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Milwaukee Marchers Going To DC For MLK Event Shot At In Pennsylvania

Screenshot / Tory Lowe
A still from marcher Tory Lowe's Facebook live video.

Updated Wednesday at 9:39 a.m. CT

One person was wounded when a shooting broke out as demonstrators marched from Milwaukee to Washington, D.C., in response to the police killing of George Floyd, police said.

Milwaukee activist Frank "Nitty" Sensabaugh, one of the march's organizers, told WJAC-TV in Johnstown that the shooting happened around midnight Monday in rural Pennsylvania.

The wounded person, known as Cino, was taken to Conemaugh Memorial Medical Center in Johnstown with injuries to his face and side of body, after being struck by birdshot from a shotgun. Marchers picked Cino up from the hospital Tuesday.

Pennsylvania State Police said two people were being questioned in connection with what they called an argument between a group of people and a resident on Route 30 in Schellsburg, in rural Bedford County, that led to gunfire.

In a video posted early Tuesday morning to Facebook, marcher Tory Lowe said the group had parked to organize before they walked up an incline when a man emerged from a house and started shooting at them with a rifle, firing at least seven shots.

"He was like 3 feet away from us shooting and I told him there was a minister here," marcher Tory Lowe said in a video posted to Facebook.

“He started talking to us and talking about God and then tried to share our hands and stuff like that. ... He just starting talking to us like nothing ever happened, like he never shot at us or nothing," Lowe said.

During a Tuesday press conference, Pennsylvania State Police said, "Gunfire was exchanged between the activists and the residents." Police said interviews are being conducted and evidence is being gathered. However, Lowe says he's never seen anyone in his group with a gun. He says the police account of what happened is 'demonizing' the marchers' efforts.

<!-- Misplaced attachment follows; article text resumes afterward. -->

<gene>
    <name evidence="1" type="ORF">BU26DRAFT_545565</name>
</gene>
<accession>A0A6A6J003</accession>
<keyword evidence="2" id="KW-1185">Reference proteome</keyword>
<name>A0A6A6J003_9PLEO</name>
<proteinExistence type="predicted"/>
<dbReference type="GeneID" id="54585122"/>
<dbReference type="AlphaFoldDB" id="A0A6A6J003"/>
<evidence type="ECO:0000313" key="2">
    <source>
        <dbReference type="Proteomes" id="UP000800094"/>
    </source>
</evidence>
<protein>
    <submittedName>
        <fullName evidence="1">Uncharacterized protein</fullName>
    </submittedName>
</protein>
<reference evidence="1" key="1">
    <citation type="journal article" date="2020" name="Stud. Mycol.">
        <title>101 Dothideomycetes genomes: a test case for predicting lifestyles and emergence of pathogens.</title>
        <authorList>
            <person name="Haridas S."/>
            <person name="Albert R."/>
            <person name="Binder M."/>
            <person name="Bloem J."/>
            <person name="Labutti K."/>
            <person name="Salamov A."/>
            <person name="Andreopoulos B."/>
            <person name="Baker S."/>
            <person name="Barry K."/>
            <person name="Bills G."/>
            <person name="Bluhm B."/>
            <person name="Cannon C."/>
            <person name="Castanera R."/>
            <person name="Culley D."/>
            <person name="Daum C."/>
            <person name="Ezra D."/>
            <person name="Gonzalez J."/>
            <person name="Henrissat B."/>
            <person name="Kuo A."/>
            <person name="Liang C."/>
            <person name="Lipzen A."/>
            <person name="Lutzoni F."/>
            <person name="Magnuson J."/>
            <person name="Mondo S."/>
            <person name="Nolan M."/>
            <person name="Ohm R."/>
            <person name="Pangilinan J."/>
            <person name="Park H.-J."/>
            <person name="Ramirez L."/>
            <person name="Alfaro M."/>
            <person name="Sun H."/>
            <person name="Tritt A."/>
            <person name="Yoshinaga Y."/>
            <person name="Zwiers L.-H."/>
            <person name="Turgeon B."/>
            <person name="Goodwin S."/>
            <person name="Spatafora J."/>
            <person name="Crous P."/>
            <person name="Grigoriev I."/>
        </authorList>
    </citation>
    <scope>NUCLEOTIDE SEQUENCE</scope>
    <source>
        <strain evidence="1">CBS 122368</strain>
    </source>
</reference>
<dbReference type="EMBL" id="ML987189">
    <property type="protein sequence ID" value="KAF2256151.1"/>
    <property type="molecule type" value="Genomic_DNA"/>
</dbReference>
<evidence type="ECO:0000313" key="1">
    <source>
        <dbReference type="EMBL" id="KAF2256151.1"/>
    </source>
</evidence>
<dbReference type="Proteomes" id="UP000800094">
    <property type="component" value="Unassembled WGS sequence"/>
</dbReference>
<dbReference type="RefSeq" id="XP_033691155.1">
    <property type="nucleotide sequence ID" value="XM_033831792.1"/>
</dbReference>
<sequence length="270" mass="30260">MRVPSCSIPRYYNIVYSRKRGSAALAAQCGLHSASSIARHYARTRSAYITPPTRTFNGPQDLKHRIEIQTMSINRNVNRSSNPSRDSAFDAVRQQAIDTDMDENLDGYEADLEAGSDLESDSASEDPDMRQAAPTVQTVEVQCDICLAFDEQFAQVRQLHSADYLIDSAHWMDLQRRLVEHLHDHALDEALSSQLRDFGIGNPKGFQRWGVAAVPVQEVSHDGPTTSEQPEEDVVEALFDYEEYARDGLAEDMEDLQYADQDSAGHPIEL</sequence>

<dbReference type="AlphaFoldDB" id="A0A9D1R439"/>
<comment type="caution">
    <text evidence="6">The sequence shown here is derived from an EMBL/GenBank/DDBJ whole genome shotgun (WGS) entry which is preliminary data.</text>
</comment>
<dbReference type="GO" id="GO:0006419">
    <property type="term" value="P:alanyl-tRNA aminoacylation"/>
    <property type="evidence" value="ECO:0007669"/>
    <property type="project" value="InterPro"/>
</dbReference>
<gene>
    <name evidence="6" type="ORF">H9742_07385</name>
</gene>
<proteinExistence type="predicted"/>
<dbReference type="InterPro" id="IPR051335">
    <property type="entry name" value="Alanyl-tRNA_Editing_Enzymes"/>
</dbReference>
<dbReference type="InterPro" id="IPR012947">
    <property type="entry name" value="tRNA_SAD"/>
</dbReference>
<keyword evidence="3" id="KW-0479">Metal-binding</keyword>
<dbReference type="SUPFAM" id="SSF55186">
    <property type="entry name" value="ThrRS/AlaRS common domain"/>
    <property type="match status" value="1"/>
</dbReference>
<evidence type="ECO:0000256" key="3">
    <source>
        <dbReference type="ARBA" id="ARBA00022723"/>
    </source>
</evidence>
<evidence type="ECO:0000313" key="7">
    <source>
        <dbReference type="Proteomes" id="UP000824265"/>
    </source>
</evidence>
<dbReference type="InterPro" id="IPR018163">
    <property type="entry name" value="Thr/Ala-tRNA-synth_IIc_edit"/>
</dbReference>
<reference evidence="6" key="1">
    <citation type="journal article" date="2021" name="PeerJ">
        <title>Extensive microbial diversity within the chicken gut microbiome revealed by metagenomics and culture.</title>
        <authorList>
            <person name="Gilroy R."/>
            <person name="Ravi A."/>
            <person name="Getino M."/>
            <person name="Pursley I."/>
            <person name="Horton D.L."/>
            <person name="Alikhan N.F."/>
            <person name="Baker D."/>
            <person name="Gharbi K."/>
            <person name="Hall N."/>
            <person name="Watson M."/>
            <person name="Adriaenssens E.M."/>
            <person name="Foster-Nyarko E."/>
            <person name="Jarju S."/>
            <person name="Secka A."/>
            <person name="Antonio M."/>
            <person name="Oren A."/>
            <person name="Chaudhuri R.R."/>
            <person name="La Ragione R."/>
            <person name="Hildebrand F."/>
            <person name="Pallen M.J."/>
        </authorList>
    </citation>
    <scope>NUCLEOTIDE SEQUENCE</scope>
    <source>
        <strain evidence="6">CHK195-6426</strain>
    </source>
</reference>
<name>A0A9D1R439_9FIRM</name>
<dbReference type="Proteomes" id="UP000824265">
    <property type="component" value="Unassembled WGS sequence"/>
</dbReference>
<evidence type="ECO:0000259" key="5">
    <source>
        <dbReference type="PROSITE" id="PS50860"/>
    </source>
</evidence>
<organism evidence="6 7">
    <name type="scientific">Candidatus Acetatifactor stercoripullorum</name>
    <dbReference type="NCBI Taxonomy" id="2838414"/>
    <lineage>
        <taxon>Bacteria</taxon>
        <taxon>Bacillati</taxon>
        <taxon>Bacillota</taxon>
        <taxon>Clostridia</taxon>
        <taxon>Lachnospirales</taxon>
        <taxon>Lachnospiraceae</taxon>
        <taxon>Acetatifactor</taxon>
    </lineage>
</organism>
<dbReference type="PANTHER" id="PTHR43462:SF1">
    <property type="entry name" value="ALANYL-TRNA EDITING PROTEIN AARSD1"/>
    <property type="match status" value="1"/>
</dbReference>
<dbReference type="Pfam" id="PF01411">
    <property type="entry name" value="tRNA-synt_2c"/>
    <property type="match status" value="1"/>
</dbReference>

The group began marching Aug. 4 and planned to arrive in the nation’s capitol by Friday, the 57th anniversary of Martin Luther King Jr.’s famous “I Have A Dream” speech. Nitty says since King was known for his marches, he thought, what better way to get to D.C. Nitty originally planned to walk alone, but he invited some people to join him, including Lowe.

“I did know a team was gonna follow me. I knew people weren’t going to let me walk by myself. It was just something I knew I had to do,” Nitty said. “And we began to walk, and the group grew as people joined us, as we went from city to city. I just had the idea from God to do this walk and ever since then it’s been like a great spiritual journey that we’ve been on.”

That being said, both Nitty and Lowe say the journey has been met with some resistance.

Lowe said, “Thing is, when we go to these towns, we try to make sure that we state what we’re there for. We are concerned about the Black lives in each town.”

Once the marchers got to Indiana, they experienced what they said was “a lot” of racism at a “high level.” They were called the N-word and told to get off the road. In some cases, police blocked off gas stations so the group couldn’t use the restrooms, and support vehicles couldn’t refuel. People pointed guns at the marchers, threw things from car windows, and chanted President Trump’s name.

Nitty and Lowe were also arrested for a couple of hours while in Indiana after police claimed the group was blocking traffic while marching on a highway.

Lowe says once the group makes it to D.C., the marchers hope to shine a light on the issue of police violence in Milwaukee.

“We taking steps to get on a national scale with the movement because the local government in Milwaukee has failed the people,” Lowe said. “So, we’re trying to create a larger energy so we can have a larger platform to deal with some of the issues because what’s happening in [Milwaukee] can no longer continue to happen — and across the country.”

Lowe hopes Nitty will have a chance to speak about these issues and his vision for Milwaukee.

And Nitty says he hopes change continues to happen after D.C. He says the group has even seen it on their journey, going through small cities where people didn’t know racism still existed.

“All we’re doing is just walking down the street. You know what I mean? Being Black and walking down the street is enough to expose racism in this country, and I think that’s amazing that we’re exposing something people thought was dying,” Nitty said.

Both Nitty and Lowe say the fight against racism is ongoing, and activists across the country should come together to fight it because the next generation should not still be dealing with these issues.

Editor's note: WUWM's Lauren Sigfusson contributed to this story.

Teran Powell joined WUWM in the fall of 2017 as the station’s very first Eric Von Broadcast Fellow. She became WUWM's race and ethnicity reporter in 2018.
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